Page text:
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On This Day in History, March 2: Brooklyn’s Most Iconic Building Receives Landmark Status

On March 2, 1978, the Williamsburgh Savings Bank was granted landmark status. Now known as One Hanson Place (the building’s address), the building was designed by Halsey, McCormack & Helmer and opened in 1929. The architects chose a Romanesque style for this 512-foot high structure with its gold domed cap and illuminated four-faced clock, which was the world’s largest at the time it was built.

Breathtaking views of much of Brooklyn and beyond can be seen from the top floors. The builders hoped in vain that its central location on Brooklyn’s Times Square (Yes, Brooklyn had its own Times for many years, named for a newspaper that was bought out by the Brooklyn Eagle in 1937) would attract business away from the civic center a mile away. Apparently the management of the Long Island Rail Road had the same opinion when they built their terminal around the corner.

Manhattan’s towering Chrysler and Empire State buildings were constructed at around the same time. In grandeur, the Bowery Savings Bank in Manhattan, opposite Grand Central Station, resembles the Williamsburgh Savings Bank.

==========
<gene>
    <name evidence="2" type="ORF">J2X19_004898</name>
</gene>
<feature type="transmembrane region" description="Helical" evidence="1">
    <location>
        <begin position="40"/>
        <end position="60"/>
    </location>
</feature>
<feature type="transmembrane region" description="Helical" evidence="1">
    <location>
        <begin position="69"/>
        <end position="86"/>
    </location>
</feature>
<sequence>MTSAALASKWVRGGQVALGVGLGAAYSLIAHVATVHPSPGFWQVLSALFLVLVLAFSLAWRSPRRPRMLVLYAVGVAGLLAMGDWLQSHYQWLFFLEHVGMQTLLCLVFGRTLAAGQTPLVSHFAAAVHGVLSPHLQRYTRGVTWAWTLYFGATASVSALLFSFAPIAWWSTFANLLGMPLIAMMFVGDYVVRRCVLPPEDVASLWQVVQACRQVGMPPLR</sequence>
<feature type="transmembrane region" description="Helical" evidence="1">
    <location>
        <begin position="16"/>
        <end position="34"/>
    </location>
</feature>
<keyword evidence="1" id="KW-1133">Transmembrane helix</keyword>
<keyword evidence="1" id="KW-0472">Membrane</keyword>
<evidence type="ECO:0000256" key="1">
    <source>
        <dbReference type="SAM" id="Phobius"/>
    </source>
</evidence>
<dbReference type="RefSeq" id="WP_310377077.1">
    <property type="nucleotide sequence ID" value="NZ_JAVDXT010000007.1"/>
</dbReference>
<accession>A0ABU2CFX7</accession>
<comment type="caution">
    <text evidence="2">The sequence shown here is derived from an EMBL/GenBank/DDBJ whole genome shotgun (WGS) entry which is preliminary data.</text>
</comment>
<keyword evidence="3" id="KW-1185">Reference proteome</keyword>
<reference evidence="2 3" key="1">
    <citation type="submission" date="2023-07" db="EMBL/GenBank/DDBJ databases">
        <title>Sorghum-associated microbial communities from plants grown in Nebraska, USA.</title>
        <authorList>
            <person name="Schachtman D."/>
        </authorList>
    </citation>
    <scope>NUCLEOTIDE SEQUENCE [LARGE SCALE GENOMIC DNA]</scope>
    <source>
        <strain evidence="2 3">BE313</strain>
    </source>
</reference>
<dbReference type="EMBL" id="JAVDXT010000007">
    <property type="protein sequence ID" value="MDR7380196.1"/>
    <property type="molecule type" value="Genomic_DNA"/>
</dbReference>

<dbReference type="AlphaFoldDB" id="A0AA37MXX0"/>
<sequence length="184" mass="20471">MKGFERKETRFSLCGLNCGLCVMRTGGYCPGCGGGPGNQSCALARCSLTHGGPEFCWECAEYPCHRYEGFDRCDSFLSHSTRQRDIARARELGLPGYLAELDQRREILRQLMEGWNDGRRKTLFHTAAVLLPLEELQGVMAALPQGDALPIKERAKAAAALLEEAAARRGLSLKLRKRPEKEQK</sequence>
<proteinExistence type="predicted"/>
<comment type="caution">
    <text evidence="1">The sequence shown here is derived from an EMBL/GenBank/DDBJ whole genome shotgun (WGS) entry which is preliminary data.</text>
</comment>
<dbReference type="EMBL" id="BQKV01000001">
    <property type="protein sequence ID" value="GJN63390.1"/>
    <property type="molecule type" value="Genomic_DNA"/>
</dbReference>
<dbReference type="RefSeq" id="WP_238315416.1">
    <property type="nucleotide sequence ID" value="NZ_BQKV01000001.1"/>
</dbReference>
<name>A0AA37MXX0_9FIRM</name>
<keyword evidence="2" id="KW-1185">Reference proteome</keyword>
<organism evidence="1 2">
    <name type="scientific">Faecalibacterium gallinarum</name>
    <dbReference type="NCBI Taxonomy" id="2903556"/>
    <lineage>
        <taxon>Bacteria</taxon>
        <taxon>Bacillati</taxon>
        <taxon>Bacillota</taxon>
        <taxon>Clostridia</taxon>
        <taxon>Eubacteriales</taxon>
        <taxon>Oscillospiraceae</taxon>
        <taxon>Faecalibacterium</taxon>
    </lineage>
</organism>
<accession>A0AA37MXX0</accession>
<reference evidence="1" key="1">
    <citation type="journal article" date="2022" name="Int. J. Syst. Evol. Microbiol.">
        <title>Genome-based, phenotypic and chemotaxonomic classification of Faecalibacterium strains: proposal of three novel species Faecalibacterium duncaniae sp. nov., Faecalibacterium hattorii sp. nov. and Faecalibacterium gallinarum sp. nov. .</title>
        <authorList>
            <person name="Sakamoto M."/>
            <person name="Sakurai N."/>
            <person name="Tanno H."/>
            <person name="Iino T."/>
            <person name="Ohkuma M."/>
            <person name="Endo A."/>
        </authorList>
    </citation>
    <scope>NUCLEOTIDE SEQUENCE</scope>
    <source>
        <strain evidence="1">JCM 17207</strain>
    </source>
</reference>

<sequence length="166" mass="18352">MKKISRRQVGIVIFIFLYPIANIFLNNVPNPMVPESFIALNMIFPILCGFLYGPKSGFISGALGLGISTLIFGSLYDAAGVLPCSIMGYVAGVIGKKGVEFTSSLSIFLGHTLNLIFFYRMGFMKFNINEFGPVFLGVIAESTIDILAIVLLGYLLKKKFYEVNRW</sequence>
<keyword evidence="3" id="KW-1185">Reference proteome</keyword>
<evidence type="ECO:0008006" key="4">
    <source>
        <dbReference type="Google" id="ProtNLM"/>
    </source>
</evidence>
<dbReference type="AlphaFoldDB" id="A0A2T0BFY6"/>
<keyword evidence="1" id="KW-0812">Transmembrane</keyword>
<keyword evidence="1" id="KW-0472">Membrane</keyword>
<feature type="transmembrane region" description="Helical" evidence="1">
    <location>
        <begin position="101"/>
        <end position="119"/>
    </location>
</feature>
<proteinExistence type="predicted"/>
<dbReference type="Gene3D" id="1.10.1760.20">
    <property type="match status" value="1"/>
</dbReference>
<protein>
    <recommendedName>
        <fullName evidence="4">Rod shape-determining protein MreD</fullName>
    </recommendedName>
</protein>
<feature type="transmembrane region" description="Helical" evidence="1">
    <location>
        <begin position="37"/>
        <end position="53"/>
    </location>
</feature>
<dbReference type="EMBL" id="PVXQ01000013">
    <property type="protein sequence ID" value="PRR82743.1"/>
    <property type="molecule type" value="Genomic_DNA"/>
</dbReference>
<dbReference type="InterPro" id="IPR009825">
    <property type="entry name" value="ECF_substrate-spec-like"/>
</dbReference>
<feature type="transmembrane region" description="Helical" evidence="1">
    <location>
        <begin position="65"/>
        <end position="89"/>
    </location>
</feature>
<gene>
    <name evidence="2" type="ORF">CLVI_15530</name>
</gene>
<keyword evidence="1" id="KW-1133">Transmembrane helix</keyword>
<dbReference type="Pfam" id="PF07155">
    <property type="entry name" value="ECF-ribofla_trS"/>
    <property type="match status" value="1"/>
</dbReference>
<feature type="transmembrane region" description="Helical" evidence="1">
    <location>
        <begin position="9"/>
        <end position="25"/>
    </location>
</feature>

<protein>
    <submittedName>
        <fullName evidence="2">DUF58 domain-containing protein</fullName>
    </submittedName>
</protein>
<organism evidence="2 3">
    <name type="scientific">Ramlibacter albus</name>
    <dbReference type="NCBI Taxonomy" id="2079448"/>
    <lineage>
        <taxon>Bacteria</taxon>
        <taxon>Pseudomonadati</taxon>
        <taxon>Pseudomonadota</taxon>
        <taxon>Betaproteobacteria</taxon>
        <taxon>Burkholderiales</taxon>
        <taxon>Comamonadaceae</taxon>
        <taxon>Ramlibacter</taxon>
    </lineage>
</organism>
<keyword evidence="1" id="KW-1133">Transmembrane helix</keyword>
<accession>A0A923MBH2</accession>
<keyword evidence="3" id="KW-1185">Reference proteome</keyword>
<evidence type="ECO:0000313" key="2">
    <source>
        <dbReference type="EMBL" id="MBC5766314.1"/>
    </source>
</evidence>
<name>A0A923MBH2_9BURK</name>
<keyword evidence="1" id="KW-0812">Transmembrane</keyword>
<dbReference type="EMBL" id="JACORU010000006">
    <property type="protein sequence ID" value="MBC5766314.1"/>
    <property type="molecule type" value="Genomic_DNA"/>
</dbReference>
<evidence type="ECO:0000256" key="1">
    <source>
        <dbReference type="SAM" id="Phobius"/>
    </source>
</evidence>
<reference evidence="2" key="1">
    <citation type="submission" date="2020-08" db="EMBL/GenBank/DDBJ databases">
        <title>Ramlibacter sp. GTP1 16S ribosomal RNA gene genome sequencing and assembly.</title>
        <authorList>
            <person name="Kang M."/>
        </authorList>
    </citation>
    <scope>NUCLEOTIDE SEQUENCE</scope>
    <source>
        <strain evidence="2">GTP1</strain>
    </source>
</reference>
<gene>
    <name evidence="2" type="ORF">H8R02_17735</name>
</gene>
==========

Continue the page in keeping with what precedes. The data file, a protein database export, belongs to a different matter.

This photo shows the building during construction in May 1928.   Photo by H.W. Hinson/  courtesy of the Brooklyn Historical Society

The photo below shows the site of the Williamsburgh Savings Bank tower in July 1927, before the tower was built. Ground had already been broken for construction and a fence surrounded the site. Several buildings had been demolished to make way for the tower. Photos by H.W. Hinson/  courtesy of the Brooklyn Historical SocietyOne Hanson Place was the tallest building in Brooklyn from the time it was built until 2009, when the The Brooklyner was completed on Lawrence Street in Downtown Brooklyn. That 51-story apartment building now has the distinction of being Brooklyn’s tallest, though One Hanson remains Brooklyn’s most iconic and recognizable building.

For many years, the building was filled with an extraordinary number of dentists’ offices, and some natives, such as Borough President Marty Markowitz, knew it as “the dentist building.”

Now many of the floors have now been converted into luxury condos.

In January 2010, the landmarked ground floor lobby of the building was launched as an events space run by Skylight Group. The ground floor lobby also hosts the popular Brooklyn Flea on weekends.

March 2, 2012 - 10:41am


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